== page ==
Most writers will say that each project is different than the last. We learn from the book creating process in many ways. We grow and get better.
But, when it came to creating THE SISTERS’ SECRETS: ROSE, I had no idea what I was in for.
I had already published eight novels and novellas with the fantastic team at HQ Digital. I had this down, right?
When I created this project, the vision came quickly. I saw Rose and Reen, and their ailing mother, Pearl. Their dynamics formed and before I knew it, I had three paragraphs—one for each book. Ideas flew through my mind, and I jotted them all down.
Then, I signed the contract and *Poof* nothing.
First, I thought it was the prospect of starting something new. Rose’s book was the first in the trilogy, so setting up the world was imperative. The first two stories take place in “our world” with a hint of the supernatural.
I used Google maps to look at coastal towns in Connecticut—surely at that point, I would find the spark of the story. While I had the location, the story still sat dormant in the back of my mind.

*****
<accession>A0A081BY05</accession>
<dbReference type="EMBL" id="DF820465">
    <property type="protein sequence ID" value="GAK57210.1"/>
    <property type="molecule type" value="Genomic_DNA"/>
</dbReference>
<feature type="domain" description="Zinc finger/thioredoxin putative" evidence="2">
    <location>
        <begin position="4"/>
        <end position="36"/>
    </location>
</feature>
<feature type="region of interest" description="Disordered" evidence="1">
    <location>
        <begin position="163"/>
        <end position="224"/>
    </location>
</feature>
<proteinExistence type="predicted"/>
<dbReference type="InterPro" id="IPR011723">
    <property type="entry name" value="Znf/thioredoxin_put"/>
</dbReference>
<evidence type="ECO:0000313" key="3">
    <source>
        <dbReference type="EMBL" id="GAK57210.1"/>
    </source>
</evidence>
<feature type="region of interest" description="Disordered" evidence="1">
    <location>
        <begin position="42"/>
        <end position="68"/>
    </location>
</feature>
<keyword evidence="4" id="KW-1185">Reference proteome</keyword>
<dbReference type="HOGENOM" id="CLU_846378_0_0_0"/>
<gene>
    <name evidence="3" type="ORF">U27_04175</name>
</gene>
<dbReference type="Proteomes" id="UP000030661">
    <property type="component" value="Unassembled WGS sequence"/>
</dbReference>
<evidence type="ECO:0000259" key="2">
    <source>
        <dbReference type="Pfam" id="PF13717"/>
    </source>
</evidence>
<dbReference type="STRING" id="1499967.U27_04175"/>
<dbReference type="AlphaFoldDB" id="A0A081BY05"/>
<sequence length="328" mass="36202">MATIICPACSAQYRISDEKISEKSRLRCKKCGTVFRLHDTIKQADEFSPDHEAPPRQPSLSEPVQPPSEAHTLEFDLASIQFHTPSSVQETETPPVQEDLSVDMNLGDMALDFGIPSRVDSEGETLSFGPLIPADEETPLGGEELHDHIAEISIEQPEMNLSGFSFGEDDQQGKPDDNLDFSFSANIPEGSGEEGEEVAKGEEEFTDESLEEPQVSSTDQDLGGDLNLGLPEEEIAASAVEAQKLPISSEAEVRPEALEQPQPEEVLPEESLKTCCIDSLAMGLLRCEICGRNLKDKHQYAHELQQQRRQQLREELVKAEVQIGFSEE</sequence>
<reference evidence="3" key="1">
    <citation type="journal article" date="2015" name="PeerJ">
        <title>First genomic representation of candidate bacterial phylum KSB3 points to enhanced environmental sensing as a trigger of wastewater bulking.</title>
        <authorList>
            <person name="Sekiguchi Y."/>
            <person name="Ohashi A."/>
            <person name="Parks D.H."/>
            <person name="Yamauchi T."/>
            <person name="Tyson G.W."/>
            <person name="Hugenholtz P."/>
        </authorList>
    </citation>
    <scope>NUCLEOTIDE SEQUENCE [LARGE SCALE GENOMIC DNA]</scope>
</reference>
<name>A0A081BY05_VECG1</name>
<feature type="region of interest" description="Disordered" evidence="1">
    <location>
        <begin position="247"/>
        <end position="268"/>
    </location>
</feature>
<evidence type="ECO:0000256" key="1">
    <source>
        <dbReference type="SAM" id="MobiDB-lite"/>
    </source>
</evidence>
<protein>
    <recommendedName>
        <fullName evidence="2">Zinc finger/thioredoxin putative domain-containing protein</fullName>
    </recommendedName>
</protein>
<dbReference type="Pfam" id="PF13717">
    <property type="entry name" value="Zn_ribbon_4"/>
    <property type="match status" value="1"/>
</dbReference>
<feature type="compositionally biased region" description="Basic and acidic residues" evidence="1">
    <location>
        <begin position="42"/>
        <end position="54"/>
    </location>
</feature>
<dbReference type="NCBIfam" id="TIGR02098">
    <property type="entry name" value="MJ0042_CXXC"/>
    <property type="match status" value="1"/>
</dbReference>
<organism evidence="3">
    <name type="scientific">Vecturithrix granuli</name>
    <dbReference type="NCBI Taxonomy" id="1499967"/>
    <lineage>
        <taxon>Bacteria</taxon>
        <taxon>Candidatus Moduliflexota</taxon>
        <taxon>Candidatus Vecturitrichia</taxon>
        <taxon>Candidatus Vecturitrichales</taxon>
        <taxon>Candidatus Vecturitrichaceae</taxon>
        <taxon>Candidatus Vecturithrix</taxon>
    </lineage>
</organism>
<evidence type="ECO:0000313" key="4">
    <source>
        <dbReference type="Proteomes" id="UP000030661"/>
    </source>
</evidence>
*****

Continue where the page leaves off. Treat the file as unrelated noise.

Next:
The deadline for the first draft loomed, and I was nowhere near where I wanted to be.
This roadblock is where a lot of unpublished writers might stop and start something new. But I had a contract and many people at my publisher waiting and expecting a story.
So, I put the coffee maker on standby and pushed through the story. I understood the responsibility of setting up this world, but I kept it in Rose’s perspective. I still had Reen and Pearl’s story to get through, and I knew there would be a time in revisions to expand.
When I started writing, there was no stopping me.
Sure, this book had the most notes during first and second revisions, but I had the story I wanted to set the series off.
Looking back at other books I’ve published, at some point in the process, I’ve hit a rut—whether it’s during drafting or revising. But my best work comes out of being challenged. Luckily, I’ve had some amazing women at HQ Digital to push me to be the best I could be, one book at a time.
Rose changed the way I approach a book, and I have faith that more characters and book ideas will do the same.